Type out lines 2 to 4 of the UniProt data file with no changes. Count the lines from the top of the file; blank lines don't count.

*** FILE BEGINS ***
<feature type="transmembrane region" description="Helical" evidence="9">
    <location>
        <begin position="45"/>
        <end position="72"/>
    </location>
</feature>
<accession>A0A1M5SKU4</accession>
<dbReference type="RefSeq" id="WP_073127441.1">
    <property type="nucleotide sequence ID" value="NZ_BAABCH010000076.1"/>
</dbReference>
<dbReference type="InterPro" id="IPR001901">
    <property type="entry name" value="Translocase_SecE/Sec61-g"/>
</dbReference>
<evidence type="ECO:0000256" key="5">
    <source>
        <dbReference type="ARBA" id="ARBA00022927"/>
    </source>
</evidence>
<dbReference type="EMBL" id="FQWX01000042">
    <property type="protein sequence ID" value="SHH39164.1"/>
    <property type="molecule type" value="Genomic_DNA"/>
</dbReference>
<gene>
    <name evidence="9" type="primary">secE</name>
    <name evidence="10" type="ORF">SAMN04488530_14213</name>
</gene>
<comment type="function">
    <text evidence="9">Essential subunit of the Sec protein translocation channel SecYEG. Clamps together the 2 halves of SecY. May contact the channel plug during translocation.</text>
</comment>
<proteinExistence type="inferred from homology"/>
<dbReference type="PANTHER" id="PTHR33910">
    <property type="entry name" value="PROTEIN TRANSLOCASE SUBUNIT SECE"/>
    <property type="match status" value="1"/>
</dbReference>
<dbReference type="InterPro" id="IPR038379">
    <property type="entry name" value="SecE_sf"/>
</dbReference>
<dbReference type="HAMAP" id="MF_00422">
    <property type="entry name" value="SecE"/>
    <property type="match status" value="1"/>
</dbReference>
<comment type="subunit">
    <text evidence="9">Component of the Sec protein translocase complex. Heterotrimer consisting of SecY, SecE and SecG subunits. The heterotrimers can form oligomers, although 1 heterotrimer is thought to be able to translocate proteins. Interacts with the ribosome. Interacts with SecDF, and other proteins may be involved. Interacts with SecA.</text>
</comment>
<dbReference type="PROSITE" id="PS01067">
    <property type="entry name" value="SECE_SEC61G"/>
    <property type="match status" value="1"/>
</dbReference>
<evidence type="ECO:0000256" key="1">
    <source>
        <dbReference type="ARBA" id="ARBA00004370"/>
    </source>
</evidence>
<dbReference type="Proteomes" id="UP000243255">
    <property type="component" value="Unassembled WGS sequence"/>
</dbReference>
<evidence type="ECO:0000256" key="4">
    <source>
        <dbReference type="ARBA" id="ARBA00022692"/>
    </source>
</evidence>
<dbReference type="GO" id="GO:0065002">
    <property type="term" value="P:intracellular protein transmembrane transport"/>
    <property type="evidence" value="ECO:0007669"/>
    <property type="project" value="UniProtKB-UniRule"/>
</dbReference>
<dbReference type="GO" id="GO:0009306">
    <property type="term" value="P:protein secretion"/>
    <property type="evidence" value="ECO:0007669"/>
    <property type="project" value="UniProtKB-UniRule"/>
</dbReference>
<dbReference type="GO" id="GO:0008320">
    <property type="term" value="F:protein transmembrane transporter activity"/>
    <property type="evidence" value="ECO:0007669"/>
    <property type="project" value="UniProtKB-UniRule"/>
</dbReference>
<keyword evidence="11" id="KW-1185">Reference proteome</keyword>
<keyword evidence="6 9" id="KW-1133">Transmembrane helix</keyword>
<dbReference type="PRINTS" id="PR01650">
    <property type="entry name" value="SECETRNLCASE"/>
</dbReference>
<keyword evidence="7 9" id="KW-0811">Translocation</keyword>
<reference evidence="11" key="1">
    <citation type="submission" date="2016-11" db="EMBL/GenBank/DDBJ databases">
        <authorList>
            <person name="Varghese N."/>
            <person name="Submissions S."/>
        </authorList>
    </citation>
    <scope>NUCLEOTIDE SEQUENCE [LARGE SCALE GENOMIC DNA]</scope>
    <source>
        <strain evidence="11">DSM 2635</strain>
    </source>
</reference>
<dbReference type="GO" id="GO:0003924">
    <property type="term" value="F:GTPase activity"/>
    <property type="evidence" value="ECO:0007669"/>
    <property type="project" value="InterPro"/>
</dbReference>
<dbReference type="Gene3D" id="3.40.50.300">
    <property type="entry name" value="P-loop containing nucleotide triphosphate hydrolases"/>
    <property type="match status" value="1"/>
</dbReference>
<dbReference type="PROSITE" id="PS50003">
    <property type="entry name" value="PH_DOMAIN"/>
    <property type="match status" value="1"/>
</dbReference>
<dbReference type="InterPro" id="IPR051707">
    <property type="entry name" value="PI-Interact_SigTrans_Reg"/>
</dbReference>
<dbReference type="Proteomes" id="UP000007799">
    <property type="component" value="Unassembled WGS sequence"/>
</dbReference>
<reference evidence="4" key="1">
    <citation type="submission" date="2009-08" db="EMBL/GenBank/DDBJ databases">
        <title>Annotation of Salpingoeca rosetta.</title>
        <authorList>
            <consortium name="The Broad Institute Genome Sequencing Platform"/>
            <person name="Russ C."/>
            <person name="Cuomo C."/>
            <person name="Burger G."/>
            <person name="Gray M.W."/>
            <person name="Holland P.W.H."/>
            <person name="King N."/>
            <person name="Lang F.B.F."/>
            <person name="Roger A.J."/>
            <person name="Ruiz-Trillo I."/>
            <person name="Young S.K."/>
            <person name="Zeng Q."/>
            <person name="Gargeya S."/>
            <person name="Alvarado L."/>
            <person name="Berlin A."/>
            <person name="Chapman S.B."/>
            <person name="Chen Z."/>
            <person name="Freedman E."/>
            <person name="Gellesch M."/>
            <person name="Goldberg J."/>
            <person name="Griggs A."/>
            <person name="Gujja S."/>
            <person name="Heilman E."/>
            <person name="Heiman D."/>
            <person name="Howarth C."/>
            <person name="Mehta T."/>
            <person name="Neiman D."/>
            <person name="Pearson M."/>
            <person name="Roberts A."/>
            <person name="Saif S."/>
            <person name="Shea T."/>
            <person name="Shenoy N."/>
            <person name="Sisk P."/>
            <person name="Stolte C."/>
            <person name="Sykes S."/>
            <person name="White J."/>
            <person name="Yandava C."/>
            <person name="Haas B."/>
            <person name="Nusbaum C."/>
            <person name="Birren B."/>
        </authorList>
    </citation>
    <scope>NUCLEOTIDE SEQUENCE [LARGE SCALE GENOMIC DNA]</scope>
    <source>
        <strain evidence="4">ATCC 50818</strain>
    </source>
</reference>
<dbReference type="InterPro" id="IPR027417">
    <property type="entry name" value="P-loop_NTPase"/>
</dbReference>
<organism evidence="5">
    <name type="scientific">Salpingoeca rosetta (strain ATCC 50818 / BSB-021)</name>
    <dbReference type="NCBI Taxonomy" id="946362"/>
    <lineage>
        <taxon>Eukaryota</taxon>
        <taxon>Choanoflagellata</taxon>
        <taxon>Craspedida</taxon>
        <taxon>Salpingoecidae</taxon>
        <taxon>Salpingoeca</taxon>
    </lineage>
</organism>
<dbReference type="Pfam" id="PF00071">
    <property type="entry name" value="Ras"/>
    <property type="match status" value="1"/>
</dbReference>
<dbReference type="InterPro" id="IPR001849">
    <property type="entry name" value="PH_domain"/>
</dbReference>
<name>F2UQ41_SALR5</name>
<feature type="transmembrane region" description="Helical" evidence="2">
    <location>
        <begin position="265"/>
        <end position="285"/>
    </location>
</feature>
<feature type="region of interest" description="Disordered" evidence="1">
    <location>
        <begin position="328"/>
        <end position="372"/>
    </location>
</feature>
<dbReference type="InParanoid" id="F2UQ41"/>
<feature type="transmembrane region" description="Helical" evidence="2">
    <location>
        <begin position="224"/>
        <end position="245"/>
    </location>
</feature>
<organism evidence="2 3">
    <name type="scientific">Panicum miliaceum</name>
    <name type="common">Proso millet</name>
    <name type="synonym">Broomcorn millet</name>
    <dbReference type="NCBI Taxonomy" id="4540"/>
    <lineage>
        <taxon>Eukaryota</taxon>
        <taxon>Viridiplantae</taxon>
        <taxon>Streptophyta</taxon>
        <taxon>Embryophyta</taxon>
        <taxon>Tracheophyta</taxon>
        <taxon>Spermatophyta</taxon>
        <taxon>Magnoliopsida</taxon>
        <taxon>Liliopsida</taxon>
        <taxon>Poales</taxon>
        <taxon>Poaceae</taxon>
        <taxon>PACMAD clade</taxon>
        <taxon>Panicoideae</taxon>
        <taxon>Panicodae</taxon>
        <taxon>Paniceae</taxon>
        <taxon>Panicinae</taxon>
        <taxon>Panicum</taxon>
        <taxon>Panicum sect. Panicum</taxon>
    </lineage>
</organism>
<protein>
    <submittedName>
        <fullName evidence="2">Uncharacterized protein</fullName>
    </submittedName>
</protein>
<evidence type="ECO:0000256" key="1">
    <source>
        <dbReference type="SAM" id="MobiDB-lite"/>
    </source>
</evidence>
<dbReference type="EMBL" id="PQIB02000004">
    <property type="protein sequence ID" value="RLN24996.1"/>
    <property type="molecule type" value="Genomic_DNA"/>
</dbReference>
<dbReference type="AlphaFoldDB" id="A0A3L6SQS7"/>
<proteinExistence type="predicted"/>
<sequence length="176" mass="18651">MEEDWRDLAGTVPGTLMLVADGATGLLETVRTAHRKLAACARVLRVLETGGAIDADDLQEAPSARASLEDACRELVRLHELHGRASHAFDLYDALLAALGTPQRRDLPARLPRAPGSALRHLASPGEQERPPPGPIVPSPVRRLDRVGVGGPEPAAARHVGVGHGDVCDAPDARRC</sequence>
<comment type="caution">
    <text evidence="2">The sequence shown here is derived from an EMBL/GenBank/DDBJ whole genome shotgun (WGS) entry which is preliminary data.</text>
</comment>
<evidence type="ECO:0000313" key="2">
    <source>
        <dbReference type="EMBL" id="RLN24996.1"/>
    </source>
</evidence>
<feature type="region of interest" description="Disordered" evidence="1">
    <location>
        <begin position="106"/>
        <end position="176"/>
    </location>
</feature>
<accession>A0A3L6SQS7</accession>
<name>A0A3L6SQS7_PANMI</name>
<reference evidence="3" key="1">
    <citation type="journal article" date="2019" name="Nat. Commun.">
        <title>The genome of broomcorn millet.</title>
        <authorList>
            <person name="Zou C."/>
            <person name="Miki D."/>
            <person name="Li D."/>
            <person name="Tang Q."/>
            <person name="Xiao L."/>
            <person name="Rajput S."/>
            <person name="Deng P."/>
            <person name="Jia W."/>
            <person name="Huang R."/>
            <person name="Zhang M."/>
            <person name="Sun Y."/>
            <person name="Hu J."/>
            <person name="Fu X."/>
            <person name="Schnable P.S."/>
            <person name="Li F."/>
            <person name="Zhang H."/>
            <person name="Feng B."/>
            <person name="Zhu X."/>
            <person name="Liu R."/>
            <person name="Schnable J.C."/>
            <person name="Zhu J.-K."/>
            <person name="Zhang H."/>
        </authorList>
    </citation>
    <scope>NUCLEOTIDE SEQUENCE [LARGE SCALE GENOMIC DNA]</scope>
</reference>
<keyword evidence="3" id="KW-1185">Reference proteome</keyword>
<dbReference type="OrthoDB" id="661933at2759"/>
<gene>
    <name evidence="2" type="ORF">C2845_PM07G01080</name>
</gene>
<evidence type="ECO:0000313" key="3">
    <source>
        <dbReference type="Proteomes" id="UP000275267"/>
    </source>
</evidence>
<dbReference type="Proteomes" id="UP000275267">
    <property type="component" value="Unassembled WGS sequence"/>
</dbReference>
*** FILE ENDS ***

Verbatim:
    <location>
        <begin position="45"/>
        <end position="72"/>